Every morning, my hangover feels like being born again. My head throbs, like being squeezed and pushed out, fists trembling, throat grunting and wailing in protest of the light, screaming for the comfort of warm, dark silence.
one doesn't even think of the liver and if the liver doesn't think of us, that's fine.
He had, he verily believed, overcome all tendency to fly to liquor - which, indeed, he had never done from taste, but merely as an escape from intolerable misery of the mind.
I remember, when I was about ten years old, working out that I would be thirty-six in the year 2000. It seemed so far away, so old, so unreal. And here I am, a fucked, crazy, anorexic-alcoholic-childless beautiful woman. I never dreamed it would be like this.
Some of our endeavours to eliminate or forget our problems invite more problems.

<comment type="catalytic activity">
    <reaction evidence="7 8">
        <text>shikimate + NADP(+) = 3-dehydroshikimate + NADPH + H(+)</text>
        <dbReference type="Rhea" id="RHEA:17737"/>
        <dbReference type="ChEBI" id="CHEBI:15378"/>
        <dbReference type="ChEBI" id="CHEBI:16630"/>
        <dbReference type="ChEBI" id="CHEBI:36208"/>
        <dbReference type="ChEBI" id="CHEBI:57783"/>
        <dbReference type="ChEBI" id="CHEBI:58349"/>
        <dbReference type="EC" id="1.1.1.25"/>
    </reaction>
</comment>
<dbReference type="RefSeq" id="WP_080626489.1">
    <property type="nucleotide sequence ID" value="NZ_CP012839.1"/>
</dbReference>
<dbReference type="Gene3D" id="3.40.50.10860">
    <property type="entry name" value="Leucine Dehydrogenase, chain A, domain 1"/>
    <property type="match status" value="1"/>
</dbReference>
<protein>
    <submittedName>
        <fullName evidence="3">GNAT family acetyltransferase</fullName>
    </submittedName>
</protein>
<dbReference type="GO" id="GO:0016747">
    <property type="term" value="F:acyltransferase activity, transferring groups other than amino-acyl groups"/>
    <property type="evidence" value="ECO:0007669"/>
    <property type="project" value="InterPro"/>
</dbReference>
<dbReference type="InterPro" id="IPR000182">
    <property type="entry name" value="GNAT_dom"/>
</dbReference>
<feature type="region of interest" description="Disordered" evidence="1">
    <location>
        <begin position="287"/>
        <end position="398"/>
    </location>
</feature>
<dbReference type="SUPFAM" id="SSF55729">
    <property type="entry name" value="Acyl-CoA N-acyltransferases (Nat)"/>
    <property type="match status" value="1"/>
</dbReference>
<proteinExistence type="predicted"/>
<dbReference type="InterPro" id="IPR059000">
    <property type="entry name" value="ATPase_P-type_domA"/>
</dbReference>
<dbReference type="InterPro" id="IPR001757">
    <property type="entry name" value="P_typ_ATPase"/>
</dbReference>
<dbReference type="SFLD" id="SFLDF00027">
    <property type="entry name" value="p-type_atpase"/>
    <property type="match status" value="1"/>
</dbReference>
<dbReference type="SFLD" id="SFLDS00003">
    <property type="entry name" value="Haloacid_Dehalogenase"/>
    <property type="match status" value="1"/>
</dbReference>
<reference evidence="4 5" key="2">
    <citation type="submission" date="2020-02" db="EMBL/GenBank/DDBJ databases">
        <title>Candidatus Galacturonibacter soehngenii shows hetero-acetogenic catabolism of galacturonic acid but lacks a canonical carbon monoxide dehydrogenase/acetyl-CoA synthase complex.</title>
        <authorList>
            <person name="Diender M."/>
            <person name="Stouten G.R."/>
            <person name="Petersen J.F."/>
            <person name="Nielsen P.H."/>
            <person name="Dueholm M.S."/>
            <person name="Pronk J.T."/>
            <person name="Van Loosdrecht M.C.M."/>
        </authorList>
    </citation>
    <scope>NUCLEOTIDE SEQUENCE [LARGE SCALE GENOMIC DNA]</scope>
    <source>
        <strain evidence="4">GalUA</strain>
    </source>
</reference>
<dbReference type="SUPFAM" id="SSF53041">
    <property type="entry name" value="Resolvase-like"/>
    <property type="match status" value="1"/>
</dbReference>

Why do I take a blade and slash my arms? Why do I drink myself into a stupor? Why do I swallow bottles of pills and end up in A&E having my stomach pumped? Am I seeking attention? Showing off? The pain of the cuts releases the mental pain of the memories, but the pain of healing lasts weeks. After every self-harming or overdosing incident I run the risk of being sectioned and returned to a psychiatric institution, a harrowing prospect I would not recommend to anyone. So, why do I do it? I don't. If I had power over the alters, I'd stop them. I don't have that power. When they are out, they're out. I experience blank spells and lose time, consciousness, dignity. If I, Alice Jamieson, wanted attention, I would have completed my PhD and started to climb the academic career ladder. Flaunting the label 'doctor' is more attention-grabbing that lying drained of hope in hospital with steri-strips up your arms and the vile taste of liquid charcoal absorbing the chemicals in your stomach. In most things we do, we anticipate some reward or payment. We study for status and to get better jobs; we work for money; our children are little mirrors of our social standing; the charity donation and trip to Oxfam make us feel good. Every kindness carries the potential gift of a responding kindness: you reap what you sow. There is no advantage in my harming myself; no reason for me to invent delusional memories of incest and ritual abuse. There is nothing to be gained in an A&E department.